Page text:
“Duty, Honor, Country. Those three hallowed words reverently dictate what you ought to be, what you can be, what you will be.”
Today we remember. Memorial Day is an American holiday, observed on the last Monday of May, honoring the men and women who died while serving in the U.S. military. In 2021 as we emerge as a nation from our confines of COVID19 and look to the summer as a time to reconnect in person with family and friends, let’s not forget the true meaning of this somber day with these ten pieces of information.
1. Memorial Day originated as Decoration Day after the Civil War.
2. Memorial Day became an official holiday in 1968.
3. The Civil War remains the deadliest war in U.S. history accounting for nearly 620,000 deaths.
4. At 3pm, we observe a National Moment of Remembrance to remember the soldiers who fought and died for our country.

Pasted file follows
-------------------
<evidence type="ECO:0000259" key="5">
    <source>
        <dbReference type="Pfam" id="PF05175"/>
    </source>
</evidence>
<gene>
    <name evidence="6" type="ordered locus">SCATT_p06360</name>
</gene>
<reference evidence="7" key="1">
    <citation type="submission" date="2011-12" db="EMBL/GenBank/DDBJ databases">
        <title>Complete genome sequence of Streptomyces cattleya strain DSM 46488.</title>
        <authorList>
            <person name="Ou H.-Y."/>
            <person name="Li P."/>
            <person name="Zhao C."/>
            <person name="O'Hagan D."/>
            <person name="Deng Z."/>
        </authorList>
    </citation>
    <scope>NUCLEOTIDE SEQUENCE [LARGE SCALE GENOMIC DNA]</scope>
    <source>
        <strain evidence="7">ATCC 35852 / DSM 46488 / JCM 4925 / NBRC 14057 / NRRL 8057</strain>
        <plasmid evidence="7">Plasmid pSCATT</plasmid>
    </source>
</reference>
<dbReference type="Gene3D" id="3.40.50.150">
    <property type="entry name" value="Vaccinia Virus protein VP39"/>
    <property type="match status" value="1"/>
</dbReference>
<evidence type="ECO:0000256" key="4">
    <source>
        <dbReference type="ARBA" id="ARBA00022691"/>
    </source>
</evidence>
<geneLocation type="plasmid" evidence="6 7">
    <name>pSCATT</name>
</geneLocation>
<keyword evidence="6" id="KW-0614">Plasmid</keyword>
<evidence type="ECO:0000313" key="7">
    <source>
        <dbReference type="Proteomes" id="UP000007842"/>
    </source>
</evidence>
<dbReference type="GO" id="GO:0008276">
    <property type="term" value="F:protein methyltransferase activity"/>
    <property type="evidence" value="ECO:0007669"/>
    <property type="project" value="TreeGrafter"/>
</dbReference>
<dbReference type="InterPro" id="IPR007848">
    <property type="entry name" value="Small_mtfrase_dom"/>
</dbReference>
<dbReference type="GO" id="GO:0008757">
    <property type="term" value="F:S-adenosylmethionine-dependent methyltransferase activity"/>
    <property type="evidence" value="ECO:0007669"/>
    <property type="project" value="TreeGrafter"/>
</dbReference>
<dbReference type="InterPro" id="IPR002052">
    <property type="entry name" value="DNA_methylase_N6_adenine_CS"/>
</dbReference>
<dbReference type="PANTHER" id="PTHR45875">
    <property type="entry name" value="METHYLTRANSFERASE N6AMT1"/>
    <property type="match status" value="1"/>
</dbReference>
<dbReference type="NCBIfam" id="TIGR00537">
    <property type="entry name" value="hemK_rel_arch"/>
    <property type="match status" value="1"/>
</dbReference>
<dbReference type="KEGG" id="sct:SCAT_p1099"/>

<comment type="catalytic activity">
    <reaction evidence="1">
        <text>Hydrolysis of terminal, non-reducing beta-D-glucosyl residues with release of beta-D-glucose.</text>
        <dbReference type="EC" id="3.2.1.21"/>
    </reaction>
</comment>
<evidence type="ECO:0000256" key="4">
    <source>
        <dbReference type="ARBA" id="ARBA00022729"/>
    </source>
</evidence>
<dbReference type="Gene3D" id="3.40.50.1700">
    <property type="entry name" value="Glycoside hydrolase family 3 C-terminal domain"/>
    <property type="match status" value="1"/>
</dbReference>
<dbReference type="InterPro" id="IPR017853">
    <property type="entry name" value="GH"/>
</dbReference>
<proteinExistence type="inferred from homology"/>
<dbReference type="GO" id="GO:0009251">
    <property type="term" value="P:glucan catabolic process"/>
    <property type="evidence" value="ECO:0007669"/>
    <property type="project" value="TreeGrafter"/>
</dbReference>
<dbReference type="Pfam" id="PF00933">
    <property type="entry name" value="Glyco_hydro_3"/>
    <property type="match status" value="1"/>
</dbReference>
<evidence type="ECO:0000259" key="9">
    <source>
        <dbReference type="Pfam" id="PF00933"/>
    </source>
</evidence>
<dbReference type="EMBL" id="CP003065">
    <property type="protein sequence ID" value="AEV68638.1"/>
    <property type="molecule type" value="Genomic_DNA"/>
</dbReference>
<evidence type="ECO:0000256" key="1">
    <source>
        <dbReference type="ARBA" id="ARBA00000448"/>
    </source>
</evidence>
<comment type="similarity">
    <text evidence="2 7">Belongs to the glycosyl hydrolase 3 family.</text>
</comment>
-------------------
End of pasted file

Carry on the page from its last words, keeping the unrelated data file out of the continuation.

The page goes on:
5. Per the Department of Veteran Affairs the U.S. flag should be flown at half-staff from sunrise until noon only. Then, it should be “raised briskly” to the top of the staff until sunset.
6. As of 2019, fewer Americans have a personal connection to the armed forces. Out of a nation of nearly 329 million people, 1.3 million Americans are in active duty military, and another 800,000 serve in the reserves, according to the Department of Defense. By comparison, about 12 percent of the total U.S. population were a part of the armed forces during World War II.
7. As of 2017, an estimated 624,000 American veterans were dying every year, most from natural causes. (Source: military.com)
8. The Memorial Day barbeque began with the original tradition of having a picnic lunch on the burial sites of fallen loved ones.
9. Since 1948, the Old Guard adorns 280,000 graves with small American flags at Arlington Cemetery. Additionally, the President of the United States participates in a wreath-laying ceremony at the Tomb of the Unknown Soldier.
10. Ancient Greece and Rome observed a similar tradition of remembering loved ones, including soldiers, through the decoration of graves.